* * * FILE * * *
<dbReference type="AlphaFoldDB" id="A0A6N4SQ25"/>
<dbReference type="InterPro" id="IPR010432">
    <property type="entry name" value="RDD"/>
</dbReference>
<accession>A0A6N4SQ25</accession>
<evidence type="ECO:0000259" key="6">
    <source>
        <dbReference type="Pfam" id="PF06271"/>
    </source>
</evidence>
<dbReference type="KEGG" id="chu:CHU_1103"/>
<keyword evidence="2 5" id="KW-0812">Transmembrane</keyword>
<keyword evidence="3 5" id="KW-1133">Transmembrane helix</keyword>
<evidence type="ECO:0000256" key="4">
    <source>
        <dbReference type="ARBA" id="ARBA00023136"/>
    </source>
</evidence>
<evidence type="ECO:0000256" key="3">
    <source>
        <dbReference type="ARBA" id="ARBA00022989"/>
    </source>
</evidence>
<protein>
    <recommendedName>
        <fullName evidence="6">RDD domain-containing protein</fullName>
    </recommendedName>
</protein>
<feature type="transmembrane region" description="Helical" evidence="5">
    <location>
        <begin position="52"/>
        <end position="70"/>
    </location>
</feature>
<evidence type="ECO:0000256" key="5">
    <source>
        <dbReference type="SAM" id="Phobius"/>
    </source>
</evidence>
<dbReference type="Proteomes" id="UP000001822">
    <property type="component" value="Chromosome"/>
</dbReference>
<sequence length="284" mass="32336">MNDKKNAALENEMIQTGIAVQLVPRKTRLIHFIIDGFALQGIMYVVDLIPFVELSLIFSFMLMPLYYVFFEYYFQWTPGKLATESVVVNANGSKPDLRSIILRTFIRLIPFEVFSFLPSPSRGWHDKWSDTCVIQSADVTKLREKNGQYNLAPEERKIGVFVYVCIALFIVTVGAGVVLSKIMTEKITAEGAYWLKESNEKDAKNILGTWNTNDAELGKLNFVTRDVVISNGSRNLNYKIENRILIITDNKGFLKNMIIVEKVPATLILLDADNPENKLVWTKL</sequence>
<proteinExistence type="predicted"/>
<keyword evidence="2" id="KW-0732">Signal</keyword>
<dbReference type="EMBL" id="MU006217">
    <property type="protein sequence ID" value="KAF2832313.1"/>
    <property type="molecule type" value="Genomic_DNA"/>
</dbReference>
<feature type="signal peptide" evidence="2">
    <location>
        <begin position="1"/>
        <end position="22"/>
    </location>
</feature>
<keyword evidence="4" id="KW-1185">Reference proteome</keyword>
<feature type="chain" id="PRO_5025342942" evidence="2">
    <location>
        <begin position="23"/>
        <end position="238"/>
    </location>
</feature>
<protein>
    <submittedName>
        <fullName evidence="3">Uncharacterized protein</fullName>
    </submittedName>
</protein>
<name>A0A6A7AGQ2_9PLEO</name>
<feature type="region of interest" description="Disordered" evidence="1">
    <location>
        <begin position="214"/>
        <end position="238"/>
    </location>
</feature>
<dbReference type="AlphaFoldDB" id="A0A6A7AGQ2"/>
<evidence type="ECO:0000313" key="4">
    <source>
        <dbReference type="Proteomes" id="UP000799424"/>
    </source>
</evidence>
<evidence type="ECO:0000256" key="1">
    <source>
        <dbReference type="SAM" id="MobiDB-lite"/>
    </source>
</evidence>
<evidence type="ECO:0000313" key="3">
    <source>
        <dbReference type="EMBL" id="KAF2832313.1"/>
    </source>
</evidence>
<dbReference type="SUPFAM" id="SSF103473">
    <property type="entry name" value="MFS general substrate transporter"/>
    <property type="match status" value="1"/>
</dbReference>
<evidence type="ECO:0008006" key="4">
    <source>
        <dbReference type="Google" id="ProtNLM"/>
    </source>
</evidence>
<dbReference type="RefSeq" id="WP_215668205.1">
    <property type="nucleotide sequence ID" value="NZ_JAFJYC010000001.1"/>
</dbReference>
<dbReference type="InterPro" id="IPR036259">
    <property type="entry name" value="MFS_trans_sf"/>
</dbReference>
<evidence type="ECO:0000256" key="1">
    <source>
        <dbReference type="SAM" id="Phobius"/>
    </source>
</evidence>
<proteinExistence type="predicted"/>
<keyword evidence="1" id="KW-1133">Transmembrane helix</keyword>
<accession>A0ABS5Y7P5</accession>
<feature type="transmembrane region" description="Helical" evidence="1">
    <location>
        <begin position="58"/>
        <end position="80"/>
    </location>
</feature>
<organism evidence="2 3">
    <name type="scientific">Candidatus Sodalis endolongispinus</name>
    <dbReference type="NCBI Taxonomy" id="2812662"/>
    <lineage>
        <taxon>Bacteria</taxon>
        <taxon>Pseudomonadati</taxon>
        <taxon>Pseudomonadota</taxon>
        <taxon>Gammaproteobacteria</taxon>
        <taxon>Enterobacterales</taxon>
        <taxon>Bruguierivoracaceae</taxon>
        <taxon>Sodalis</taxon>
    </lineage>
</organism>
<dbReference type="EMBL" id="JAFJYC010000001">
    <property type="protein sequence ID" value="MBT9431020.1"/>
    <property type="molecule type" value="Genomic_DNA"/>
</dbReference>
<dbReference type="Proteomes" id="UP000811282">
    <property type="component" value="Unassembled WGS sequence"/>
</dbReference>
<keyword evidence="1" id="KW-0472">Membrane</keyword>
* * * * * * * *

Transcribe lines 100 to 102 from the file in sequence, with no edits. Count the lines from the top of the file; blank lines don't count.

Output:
<dbReference type="RefSeq" id="WP_215668205.1">
    <property type="nucleotide sequence ID" value="NZ_JAFJYC010000001.1"/>
</dbReference>